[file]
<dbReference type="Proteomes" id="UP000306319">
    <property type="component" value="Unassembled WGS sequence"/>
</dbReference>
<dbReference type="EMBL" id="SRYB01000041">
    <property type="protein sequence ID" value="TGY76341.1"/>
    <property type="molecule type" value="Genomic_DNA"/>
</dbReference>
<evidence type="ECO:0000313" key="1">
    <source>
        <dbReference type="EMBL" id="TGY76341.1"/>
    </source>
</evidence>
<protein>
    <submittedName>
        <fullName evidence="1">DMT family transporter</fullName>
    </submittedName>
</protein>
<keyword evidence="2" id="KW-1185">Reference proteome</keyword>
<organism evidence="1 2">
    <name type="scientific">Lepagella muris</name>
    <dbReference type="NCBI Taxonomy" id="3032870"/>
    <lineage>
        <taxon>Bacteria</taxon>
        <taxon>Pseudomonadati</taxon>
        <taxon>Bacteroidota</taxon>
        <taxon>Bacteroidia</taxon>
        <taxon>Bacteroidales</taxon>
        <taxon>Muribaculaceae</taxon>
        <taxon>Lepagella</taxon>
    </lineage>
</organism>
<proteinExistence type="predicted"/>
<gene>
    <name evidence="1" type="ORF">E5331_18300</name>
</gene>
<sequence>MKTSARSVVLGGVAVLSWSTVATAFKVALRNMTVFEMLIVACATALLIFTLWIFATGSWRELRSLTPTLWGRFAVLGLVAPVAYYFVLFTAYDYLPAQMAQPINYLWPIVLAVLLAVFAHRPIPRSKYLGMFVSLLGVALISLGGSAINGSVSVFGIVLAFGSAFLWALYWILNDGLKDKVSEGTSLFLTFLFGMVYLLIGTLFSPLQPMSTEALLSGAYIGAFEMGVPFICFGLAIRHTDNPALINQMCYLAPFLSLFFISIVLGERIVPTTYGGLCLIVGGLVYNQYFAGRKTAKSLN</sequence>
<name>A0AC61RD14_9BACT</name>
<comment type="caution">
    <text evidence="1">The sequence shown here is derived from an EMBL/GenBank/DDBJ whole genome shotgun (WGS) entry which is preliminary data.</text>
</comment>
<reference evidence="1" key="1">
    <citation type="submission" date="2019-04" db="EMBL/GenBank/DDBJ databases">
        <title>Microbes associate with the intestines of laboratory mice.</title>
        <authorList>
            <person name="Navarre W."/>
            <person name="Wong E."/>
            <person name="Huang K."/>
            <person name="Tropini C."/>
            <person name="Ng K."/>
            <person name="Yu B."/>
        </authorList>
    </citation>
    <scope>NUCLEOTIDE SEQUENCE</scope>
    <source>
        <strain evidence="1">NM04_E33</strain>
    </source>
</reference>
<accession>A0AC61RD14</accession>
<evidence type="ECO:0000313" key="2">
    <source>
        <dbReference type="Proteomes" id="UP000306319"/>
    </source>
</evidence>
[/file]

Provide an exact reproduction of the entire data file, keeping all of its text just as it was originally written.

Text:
<dbReference type="Proteomes" id="UP000306319">
    <property type="component" value="Unassembled WGS sequence"/>
</dbReference>
<dbReference type="EMBL" id="SRYB01000041">
    <property type="protein sequence ID" value="TGY76341.1"/>
    <property type="molecule type" value="Genomic_DNA"/>
</dbReference>
<evidence type="ECO:0000313" key="1">
    <source>
        <dbReference type="EMBL" id="TGY76341.1"/>
    </source>
</evidence>
<protein>
    <submittedName>
        <fullName evidence="1">DMT family transporter</fullName>
    </submittedName>
</protein>
<keyword evidence="2" id="KW-1185">Reference proteome</keyword>
<organism evidence="1 2">
    <name type="scientific">Lepagella muris</name>
    <dbReference type="NCBI Taxonomy" id="3032870"/>
    <lineage>
        <taxon>Bacteria</taxon>
        <taxon>Pseudomonadati</taxon>
        <taxon>Bacteroidota</taxon>
        <taxon>Bacteroidia</taxon>
        <taxon>Bacteroidales</taxon>
        <taxon>Muribaculaceae</taxon>
        <taxon>Lepagella</taxon>
    </lineage>
</organism>
<proteinExistence type="predicted"/>
<gene>
    <name evidence="1" type="ORF">E5331_18300</name>
</gene>
<sequence>MKTSARSVVLGGVAVLSWSTVATAFKVALRNMTVFEMLIVACATALLIFTLWIFATGSWRELRSLTPTLWGRFAVLGLVAPVAYYFVLFTAYDYLPAQMAQPINYLWPIVLAVLLAVFAHRPIPRSKYLGMFVSLLGVALISLGGSAINGSVSVFGIVLAFGSAFLWALYWILNDGLKDKVSEGTSLFLTFLFGMVYLLIGTLFSPLQPMSTEALLSGAYIGAFEMGVPFICFGLAIRHTDNPALINQMCYLAPFLSLFFISIVLGERIVPTTYGGLCLIVGGLVYNQYFAGRKTAKSLN</sequence>
<name>A0AC61RD14_9BACT</name>
<comment type="caution">
    <text evidence="1">The sequence shown here is derived from an EMBL/GenBank/DDBJ whole genome shotgun (WGS) entry which is preliminary data.</text>
</comment>
<reference evidence="1" key="1">
    <citation type="submission" date="2019-04" db="EMBL/GenBank/DDBJ databases">
        <title>Microbes associate with the intestines of laboratory mice.</title>
        <authorList>
            <person name="Navarre W."/>
            <person name="Wong E."/>
            <person name="Huang K."/>
            <person name="Tropini C."/>
            <person name="Ng K."/>
            <person name="Yu B."/>
        </authorList>
    </citation>
    <scope>NUCLEOTIDE SEQUENCE</scope>
    <source>
        <strain evidence="1">NM04_E33</strain>
    </source>
</reference>
<accession>A0AC61RD14</accession>
<evidence type="ECO:0000313" key="2">
    <source>
        <dbReference type="Proteomes" id="UP000306319"/>
    </source>
</evidence>